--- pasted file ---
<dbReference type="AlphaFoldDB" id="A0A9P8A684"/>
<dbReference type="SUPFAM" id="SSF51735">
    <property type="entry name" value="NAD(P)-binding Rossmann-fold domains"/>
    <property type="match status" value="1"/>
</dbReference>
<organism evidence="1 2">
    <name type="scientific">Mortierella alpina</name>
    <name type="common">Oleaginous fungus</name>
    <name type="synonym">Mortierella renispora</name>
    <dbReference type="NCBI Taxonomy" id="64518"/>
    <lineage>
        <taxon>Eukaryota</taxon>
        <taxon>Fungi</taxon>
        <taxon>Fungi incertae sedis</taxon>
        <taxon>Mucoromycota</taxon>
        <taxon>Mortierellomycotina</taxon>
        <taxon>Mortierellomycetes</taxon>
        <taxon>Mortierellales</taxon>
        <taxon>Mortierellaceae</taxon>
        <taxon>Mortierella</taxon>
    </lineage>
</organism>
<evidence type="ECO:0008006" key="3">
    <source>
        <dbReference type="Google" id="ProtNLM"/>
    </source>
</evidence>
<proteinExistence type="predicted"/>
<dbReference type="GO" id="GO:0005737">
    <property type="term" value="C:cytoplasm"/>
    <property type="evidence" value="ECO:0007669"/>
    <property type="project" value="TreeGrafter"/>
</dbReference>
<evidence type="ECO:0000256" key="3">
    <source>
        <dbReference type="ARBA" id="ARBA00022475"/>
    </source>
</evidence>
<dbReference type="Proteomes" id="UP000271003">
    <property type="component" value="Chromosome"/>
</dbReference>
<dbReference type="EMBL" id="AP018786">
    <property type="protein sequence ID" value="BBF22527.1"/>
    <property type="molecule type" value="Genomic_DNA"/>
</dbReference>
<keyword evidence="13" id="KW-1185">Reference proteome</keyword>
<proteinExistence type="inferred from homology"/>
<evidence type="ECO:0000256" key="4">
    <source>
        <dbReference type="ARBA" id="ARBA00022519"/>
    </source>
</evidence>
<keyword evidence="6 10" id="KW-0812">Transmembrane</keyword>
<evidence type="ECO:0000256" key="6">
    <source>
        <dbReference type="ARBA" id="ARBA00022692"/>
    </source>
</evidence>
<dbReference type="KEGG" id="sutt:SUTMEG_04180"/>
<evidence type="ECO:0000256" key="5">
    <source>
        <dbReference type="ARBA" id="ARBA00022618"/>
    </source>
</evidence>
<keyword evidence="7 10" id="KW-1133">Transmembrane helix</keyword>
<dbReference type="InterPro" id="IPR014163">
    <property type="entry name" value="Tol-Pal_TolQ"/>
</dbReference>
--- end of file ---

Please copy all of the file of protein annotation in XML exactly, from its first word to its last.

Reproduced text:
<dbReference type="AlphaFoldDB" id="A0A9P8A684"/>
<dbReference type="SUPFAM" id="SSF51735">
    <property type="entry name" value="NAD(P)-binding Rossmann-fold domains"/>
    <property type="match status" value="1"/>
</dbReference>
<organism evidence="1 2">
    <name type="scientific">Mortierella alpina</name>
    <name type="common">Oleaginous fungus</name>
    <name type="synonym">Mortierella renispora</name>
    <dbReference type="NCBI Taxonomy" id="64518"/>
    <lineage>
        <taxon>Eukaryota</taxon>
        <taxon>Fungi</taxon>
        <taxon>Fungi incertae sedis</taxon>
        <taxon>Mucoromycota</taxon>
        <taxon>Mortierellomycotina</taxon>
        <taxon>Mortierellomycetes</taxon>
        <taxon>Mortierellales</taxon>
        <taxon>Mortierellaceae</taxon>
        <taxon>Mortierella</taxon>
    </lineage>
</organism>
<evidence type="ECO:0008006" key="3">
    <source>
        <dbReference type="Google" id="ProtNLM"/>
    </source>
</evidence>
<proteinExistence type="predicted"/>
<dbReference type="GO" id="GO:0005737">
    <property type="term" value="C:cytoplasm"/>
    <property type="evidence" value="ECO:0007669"/>
    <property type="project" value="TreeGrafter"/>
</dbReference>
<evidence type="ECO:0000256" key="3">
    <source>
        <dbReference type="ARBA" id="ARBA00022475"/>
    </source>
</evidence>
<dbReference type="Proteomes" id="UP000271003">
    <property type="component" value="Chromosome"/>
</dbReference>
<dbReference type="EMBL" id="AP018786">
    <property type="protein sequence ID" value="BBF22527.1"/>
    <property type="molecule type" value="Genomic_DNA"/>
</dbReference>
<keyword evidence="13" id="KW-1185">Reference proteome</keyword>
<proteinExistence type="inferred from homology"/>
<evidence type="ECO:0000256" key="4">
    <source>
        <dbReference type="ARBA" id="ARBA00022519"/>
    </source>
</evidence>
<keyword evidence="6 10" id="KW-0812">Transmembrane</keyword>
<evidence type="ECO:0000256" key="6">
    <source>
        <dbReference type="ARBA" id="ARBA00022692"/>
    </source>
</evidence>
<dbReference type="KEGG" id="sutt:SUTMEG_04180"/>
<evidence type="ECO:0000256" key="5">
    <source>
        <dbReference type="ARBA" id="ARBA00022618"/>
    </source>
</evidence>
<keyword evidence="7 10" id="KW-1133">Transmembrane helix</keyword>
<dbReference type="InterPro" id="IPR014163">
    <property type="entry name" value="Tol-Pal_TolQ"/>
</dbReference>